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Tube bending die out of wood

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Forum topic by Tbirkey posted 03-08-2018 07:35 PM 372 views 0 times favorited 6 replies Add to Favorites Watch
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Tbirkey

3 posts in 108 days


03-08-2018 07:35 PM

Hey yeall this is my first time on the Forum. What I am trying to do is make an 8in CLR die to bend 1 inch tubing. The people who make my Bender want to charge a ridiculous amount to make it out of metal but that’s not necessary. So my plan is to get 2 3/4 inch Oak boards and use the jigsaw to cut out the radius and then use a half inch Cove bit on a router then Bolt them together. so my mom is mailing me her old Ryobi router with 1/4 inch collet and use a half inch Cove bit maybe from eBay in it. I’ve been doing a little reading on routers and my big question is is it okay to use that big of a Cove bit on a 1/4 inch Shank or will it be too chattery especially on hardwood. I’ve seen these dies before and been on other forms and it works out really well with people but they don’t share a lot of the details and I’m a woodworking retard so if anybody could please chime in and maybe give me a suggestion or anybody’s experience on how to do this the best way possible or anything else I’m not considering.


6 replies so far

View John Smith's profile

John Smith

1005 posts in 190 days


#1 posted 03-08-2018 07:41 PM

to prevent over-bite, chipping, chattering, splinters, smoke and fire
is to not be too aggressive in the cuts. several passes taking small bites
will render the most favorable (and safe) results.
taking too much material off at high speed could snap a 1/4” shank
very quickly and the head goes flying off into who knows where (or who).
work smart – work safe.

-- Graduated Valedictorian from the University of HardKnocks --

View Bill_Steele's profile

Bill_Steele

335 posts in 1759 days


#2 posted 03-08-2018 09:43 PM

+1 what John said. Take several passes using a small bite (1/8” or less) with each pass rather than hogging off too much stock at one time. If you had a 1/2” shank bit you might be able to take a larger bite.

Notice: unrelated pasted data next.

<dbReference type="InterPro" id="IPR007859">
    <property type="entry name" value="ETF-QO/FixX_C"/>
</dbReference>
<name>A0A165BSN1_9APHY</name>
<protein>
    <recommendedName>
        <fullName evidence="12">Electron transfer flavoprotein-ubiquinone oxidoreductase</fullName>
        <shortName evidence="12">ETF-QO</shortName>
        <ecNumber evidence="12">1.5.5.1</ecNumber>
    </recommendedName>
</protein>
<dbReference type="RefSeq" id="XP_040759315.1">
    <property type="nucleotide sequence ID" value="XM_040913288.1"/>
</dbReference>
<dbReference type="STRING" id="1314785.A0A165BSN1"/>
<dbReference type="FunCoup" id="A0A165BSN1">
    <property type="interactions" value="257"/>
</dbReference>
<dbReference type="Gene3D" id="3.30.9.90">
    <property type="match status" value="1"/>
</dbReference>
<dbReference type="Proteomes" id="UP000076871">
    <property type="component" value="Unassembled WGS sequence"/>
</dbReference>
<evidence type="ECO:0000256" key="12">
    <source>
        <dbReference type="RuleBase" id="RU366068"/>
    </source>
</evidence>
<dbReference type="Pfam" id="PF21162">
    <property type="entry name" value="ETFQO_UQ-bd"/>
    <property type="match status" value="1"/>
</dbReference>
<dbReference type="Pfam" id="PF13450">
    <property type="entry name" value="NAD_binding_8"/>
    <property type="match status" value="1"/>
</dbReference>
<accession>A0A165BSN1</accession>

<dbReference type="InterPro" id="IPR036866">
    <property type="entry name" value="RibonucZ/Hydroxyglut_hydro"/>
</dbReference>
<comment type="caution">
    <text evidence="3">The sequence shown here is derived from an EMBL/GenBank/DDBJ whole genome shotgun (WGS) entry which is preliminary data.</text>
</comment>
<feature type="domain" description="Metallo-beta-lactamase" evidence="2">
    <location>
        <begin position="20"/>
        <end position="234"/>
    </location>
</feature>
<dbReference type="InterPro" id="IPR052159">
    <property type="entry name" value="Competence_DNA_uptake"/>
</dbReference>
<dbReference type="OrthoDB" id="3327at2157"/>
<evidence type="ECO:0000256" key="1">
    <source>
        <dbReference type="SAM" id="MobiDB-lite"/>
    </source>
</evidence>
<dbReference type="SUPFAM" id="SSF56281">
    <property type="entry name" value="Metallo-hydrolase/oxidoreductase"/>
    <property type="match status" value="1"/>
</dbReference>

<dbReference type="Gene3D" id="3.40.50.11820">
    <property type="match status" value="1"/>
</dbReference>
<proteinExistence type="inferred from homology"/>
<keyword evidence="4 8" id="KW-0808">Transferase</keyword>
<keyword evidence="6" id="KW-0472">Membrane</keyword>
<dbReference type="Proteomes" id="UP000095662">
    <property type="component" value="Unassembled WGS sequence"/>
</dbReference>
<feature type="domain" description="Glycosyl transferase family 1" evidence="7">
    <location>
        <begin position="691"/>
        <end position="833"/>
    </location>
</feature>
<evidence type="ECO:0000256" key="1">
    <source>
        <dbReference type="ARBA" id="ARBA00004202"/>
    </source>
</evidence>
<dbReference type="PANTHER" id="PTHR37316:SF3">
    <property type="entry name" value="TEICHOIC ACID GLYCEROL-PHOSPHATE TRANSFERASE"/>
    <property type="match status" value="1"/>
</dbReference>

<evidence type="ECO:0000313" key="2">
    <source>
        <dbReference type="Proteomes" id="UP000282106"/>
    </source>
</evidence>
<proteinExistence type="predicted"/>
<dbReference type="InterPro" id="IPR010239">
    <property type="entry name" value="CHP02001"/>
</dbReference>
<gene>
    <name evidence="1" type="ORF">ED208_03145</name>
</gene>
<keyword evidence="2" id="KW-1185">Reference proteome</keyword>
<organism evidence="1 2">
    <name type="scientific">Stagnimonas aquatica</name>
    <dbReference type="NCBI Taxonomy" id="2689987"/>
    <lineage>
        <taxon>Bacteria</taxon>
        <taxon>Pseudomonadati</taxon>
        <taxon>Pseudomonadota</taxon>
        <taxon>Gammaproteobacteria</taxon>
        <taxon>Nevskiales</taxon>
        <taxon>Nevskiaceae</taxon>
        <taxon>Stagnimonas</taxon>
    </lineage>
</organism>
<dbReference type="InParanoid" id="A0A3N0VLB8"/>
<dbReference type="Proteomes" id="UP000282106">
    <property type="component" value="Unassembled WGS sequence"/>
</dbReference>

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Tbirkey

3 posts in 108 days


#3 posted 03-08-2018 10:35 PM

Thank you very much.!!

View Warren's profile

Warren

11 posts in 415 days


#4 posted 03-08-2018 11:17 PM

What king of tubing to you want to bend with this jig?

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Tbirkey

3 posts in 108 days


#5 posted 03-09-2018 12:14 AM

1” .156 wall 1020

View shipwright's profile

shipwright

7992 posts in 2826 days


#6 posted 03-09-2018 05:15 AM

I wrote this hours ago but apparently didn’t post it.

If you are planning to cut a half round in a concave and a convex surface and then squeeze the two together over the tubing, you will need a couple of jigs for the router.
Here is one that I made for a similar operation on a concave surface.

http://lumberjocks.com/projects/74529

Something like this would likely get your concave surface done. Although technically possible without a jig, I think a convex jig would be a very good idea as well. Flat router bases just don’t lend themselves well to this kind of thing.
Of course I agree with the suggestions above about many light cuts, particularly as the bit will need to be extended farther than normal from the collet.

Or maybe I don’t understand your intention?

-- Paul M ..............If God wanted us to have fiberglass boats he would have given us fibreglass trees. http://thecanadianschooloffrenchmarquetry.com/

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